France’s former president Jacques Chirac, known as “the Bulldozer,” has died at home surrounded by his family. He was 86.
“President Jacques Chirac died this morning surrounded by his family, peacefully,” his son-in-law told AFP this morning.
Chirac served two terms as French president between 1995 and 2007, taking the country into the single European currency. A statement from the European Commission’s Twitter account said its president, Jean-Claude Juncker, was “devastated” by the news. “For him, Europe is not only losing a great statesman, but also losing a dear personal friend,” it read. “His legacy for France and the European Union will stay with us forever.”
Chirac, however, was perhaps best known for his staunch opposition to the second Iraq invasion — a stance that put him dramatically at odds with then–US president George W. Bush. “War is always a last resort. It is always proof of failure,” he said in the week leading to the US invasion of Iraq. “It is always the worst of solutions, because it brings death and misery.”
Chirac had dipped out of the public eye in recent years after suffering from a string of health problems. In 2005, he endured a minor stroke while still in office, and in recent years, he reportedly suffered from a degenerative neurological disorder.
His later years were dogged by controversy. In 2011, he was convicted of colluding in the creation of fake jobs for party workers during his tenure as Paris mayor and given a two-year suspended sentence.
Despite this, Chirac remained a popular figure in France.
Chirac was born November 29, 1932, in the Geoffroy Saint-Hilaire clinic, the only child of Abel François Marie Chirac and Marie-Louise Valette. As a boy, he was educated privately, completing his studies at Institut d’Études Politiques de Paris, as well as studying for a term at Harvard University and the École Nationale d’Administration (ENA). After leaving ENA in 1959, he became a civil servant.
His political career was launched in 1962 when he was appointed the head of prime minister Georges Pompidou’s personal staff. Pompidou referred to Chirac as his “bulldozer,” a characterization that would follow Chirac’s political career. Chirac held a number of positions in Pompidou’s government and was thought of as something of his protege.
In 1977, he became Paris mayor, a position he held until 1995. Following his departure, he served for two decades on the opposition, making two unsuccessful runs for the presidency during this time.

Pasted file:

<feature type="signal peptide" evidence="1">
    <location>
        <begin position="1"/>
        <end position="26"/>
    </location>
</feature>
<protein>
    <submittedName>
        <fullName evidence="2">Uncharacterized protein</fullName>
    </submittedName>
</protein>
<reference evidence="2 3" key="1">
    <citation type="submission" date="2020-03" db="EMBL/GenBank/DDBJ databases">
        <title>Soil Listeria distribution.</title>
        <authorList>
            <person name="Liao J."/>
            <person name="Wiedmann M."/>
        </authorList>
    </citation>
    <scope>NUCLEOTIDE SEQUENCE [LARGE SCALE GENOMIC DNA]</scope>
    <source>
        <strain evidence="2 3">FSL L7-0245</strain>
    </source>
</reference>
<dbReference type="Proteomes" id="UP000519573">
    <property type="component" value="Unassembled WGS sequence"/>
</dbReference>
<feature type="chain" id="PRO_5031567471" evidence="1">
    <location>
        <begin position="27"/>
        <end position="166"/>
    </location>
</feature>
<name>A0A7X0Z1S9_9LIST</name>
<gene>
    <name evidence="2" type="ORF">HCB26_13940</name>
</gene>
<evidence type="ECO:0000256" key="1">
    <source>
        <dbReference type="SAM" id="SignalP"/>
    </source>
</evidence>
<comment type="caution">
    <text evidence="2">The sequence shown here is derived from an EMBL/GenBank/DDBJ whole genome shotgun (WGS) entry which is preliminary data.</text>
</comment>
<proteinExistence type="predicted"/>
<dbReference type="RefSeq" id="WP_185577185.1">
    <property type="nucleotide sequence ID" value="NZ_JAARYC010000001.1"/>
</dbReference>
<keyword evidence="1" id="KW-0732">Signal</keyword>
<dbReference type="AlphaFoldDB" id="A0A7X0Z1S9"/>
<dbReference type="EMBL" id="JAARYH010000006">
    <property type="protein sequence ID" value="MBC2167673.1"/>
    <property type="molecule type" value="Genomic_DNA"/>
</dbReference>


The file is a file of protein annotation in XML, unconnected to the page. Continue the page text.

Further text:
Eventually, in 1995, Chirac was elected after running on a platform promising to heal the “social fracture” in French society. However, his first term was marked by widespread strikes and social unrest.
He was dramatically reelected in 2002, after far-right leader Jean-Marie Le Pen was put through to the second round of voting, displacing the then-PM Lionel Jospin. Thousands protested in Paris after the vote, with the Guardian reporting one man held aloft a banner reading: “Ashamed, ashamed to be French.” Disgust at Le Pen’s anti-immigration politics translated into an 82% landslide for Chirac.
Chirac’s second term was marked by an increasingly strident foreign policy, as he aligned with Russian leader Vladimir Putin (who he described as “a personal friend”) against Bush’s Iraq invasion plans.
Evaluating his tenure, the Economist noted in 2007 that Chirac had inherited a country in 1995 divided by debt and unemployment — and had left it in much the same position. His presidency peaked during his opposition to the Iraq war, when he enjoyed approval ratings of 60%, but by the time he left office, those figures had plunged to 29%.
In 2002 he survived an assassination attempt on Bastile Day after a lone gunman targeted him with a rifle hidden in a guitar case.
Post his presidency, he launched the Fondation Chirac in June 2008. It advocates for peace through five measures: including conflict prevention, access to water and sanitation, and preservation of cultural diversity.
He is survived by his wife Bernadette Chodron Chirac, who he met as a student and married in 1956, and their daughters Claude and Anh Dao Traxel. Their eldest daughter, Laurence, died in 2016.